Moderator, in 2000, the UN Special Rapporteur on Freedom of Opinion and Expression, the OSCE Representative on Freedom of the Media, and the Organization of American States Special Rapporteur on Freedom of Expression issued a joint statement on relevant international obligations and commitments  They noted that criminal defamation laws should be abolished, that public bodies should not be able to bring defamation actions, and that politicians and public officials should  tolerate a greater degree of criticism – even insult. But in Kyrgyzstan, the President signed into law in May amendments to the criminal code making it a crime to accuse someone falsely of committing a crime “in a public statement and/or in the media.” This law is a setback for freedom of expression. Regrettably, Kyrgyzstan is re-introducing criminal defamation or extending sentences under laws that were never repealed.

In Hungary, defamation cases undermining ability to voice views freely

We are concerned that, shortly after the potential prison terms for defamation were lengthened in Hungary last November, Hungary’s Tax and Customs Authority initiated a criminal defamation charge against Andras Horvath, a former tax inspector who alleged that the Tax and Customs Authority systematically covered up the results of audits. In April, the National Bank initiated a criminal defamation charge against the independent online news service following its report on bank spending and the lack of transparency. The National Bank subsequently initiated criminal defamation charges against Peter Rona, a member of its supervisory board who had criticized some of the bank’s decisions. These cases undermine the ability of individuals, civil society, and the media to voice views freely, promote transparency, combat corruption, and serve as whistleblowers. Furthermore, a new media advertising tax and procedures that subject news outlets to potential fines or suspension for “unbalanced” news coverage undermine the independence and plurality of perspectives in the media.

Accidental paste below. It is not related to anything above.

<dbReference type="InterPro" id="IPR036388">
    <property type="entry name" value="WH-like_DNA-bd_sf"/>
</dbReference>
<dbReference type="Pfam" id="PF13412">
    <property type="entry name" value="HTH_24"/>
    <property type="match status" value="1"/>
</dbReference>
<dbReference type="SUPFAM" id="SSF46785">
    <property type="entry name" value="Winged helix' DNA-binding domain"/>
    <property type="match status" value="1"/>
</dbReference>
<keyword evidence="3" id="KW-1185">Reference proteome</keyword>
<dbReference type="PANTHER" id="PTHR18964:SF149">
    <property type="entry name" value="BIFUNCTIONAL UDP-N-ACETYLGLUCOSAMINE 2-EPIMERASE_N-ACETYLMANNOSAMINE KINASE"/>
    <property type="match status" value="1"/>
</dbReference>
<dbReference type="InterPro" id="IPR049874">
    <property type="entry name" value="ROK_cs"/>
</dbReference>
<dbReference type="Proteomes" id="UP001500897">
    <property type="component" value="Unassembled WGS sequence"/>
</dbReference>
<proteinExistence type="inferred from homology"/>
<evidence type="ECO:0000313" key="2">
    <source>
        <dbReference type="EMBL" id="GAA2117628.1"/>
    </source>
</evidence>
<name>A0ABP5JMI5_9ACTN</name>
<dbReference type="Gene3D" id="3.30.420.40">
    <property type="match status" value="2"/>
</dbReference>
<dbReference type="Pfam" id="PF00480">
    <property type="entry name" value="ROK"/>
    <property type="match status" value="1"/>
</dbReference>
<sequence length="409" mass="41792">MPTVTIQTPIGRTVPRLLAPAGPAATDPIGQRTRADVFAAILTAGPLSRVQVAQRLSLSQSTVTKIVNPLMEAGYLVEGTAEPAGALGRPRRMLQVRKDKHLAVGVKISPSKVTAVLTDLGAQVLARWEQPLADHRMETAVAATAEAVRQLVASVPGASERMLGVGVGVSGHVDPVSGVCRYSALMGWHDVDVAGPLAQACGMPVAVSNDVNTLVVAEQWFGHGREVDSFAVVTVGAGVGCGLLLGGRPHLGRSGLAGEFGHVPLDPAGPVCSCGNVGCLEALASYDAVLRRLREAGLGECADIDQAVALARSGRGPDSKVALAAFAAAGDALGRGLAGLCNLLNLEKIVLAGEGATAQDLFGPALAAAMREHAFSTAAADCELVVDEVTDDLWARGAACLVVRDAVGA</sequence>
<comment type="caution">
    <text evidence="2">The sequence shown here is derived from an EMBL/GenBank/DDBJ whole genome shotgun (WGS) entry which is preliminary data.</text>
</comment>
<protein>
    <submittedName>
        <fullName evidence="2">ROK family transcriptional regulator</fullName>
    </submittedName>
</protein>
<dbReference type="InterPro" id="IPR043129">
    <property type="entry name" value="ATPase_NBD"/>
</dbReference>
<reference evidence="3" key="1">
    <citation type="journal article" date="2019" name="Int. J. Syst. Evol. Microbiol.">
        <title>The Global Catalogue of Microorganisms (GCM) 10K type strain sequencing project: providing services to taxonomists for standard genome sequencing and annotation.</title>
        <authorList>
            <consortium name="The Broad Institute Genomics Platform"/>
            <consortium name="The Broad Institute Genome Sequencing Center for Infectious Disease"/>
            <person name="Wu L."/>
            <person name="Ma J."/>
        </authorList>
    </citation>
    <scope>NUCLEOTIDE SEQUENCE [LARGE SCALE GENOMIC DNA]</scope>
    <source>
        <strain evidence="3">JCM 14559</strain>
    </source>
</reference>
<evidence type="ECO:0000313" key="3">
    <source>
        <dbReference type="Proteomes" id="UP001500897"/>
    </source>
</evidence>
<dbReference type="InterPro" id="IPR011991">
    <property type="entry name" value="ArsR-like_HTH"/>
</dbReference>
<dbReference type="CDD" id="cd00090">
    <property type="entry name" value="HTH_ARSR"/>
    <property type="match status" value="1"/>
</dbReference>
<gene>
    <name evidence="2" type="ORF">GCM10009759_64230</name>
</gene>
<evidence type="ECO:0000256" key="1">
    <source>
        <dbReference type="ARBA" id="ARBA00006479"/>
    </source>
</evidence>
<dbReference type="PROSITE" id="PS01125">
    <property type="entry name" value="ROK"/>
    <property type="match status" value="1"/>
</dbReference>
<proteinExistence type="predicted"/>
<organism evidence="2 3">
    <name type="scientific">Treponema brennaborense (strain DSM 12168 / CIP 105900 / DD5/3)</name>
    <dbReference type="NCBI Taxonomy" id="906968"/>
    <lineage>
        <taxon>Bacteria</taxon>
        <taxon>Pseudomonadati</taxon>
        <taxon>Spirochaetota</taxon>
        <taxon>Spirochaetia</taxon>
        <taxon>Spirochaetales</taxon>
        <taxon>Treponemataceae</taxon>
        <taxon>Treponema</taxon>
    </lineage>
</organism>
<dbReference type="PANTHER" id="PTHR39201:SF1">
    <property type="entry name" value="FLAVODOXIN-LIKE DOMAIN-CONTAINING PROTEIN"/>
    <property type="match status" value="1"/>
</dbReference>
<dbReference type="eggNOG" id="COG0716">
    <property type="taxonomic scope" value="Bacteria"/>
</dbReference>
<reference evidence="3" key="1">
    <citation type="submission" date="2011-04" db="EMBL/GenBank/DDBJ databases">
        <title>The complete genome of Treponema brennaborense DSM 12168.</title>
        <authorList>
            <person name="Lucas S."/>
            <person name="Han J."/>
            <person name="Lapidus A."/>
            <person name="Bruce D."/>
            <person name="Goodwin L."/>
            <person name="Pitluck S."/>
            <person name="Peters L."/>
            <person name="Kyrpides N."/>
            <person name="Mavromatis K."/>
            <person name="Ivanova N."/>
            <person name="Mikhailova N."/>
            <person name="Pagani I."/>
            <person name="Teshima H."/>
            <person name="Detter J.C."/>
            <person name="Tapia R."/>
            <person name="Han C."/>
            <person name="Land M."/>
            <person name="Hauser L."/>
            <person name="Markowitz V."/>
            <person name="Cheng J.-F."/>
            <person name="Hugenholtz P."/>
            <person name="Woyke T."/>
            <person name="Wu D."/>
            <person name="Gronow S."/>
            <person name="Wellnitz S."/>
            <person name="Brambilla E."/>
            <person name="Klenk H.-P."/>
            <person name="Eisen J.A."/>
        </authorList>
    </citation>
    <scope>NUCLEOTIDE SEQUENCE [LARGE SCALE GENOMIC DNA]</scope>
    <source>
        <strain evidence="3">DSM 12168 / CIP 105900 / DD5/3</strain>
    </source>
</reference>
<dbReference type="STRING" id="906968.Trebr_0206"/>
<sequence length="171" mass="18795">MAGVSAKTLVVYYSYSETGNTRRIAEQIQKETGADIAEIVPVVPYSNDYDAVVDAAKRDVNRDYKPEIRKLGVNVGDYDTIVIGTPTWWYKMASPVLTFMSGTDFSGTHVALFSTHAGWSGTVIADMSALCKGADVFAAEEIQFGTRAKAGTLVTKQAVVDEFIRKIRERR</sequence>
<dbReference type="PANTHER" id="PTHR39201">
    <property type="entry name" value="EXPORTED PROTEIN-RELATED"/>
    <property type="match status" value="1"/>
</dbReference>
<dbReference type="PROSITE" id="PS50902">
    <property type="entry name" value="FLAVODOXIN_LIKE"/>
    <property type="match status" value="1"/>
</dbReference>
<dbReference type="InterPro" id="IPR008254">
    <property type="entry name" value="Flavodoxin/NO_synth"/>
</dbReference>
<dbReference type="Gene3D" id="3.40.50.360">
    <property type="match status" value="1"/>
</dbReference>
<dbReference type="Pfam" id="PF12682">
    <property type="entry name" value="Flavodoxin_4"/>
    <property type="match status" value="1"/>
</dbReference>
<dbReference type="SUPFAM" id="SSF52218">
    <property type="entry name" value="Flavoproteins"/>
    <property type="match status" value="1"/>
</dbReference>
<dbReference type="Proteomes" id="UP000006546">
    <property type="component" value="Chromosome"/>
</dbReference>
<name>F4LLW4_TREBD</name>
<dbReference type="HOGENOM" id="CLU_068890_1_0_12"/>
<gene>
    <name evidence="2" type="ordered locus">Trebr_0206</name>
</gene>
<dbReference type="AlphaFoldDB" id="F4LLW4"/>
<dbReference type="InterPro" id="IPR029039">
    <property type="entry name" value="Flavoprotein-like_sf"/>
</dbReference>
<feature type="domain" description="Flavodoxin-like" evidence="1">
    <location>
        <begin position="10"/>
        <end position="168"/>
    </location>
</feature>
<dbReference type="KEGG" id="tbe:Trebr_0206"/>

The criminal code in Kazakhstan expands the definitions of criminal defamation, and grants officials special protection. Kazakhstan had pledged to decriminalize libel and defamation in the run-up to its 2010 OSCE Chairmanship. New laws require that, during a declared “state of emergency,” all broadcast and print media will be required to submit their reports for approval 24 hours in advance. Moreover, an amendment to Kazakhstan’s Internet law allows officials to block Internet access to networks without a warrant, as well as to suspend cellular phone connections.

Every individual, whether a member of the media or a member of the general public, has the right to exercise freedom of expression. It is immaterial whether a person chooses to exercise this fundamental right online or offline. Human rights and fundamental freedoms do not change with new technologies. To underscore our OSCE commitment to freedom of expression, my delegation calls upon the remaining six participating States that have not yet done so to join the overwhelming majority of 51 participating States in supporting the draft Declaration on Fundamental Freedoms in the Digital Age.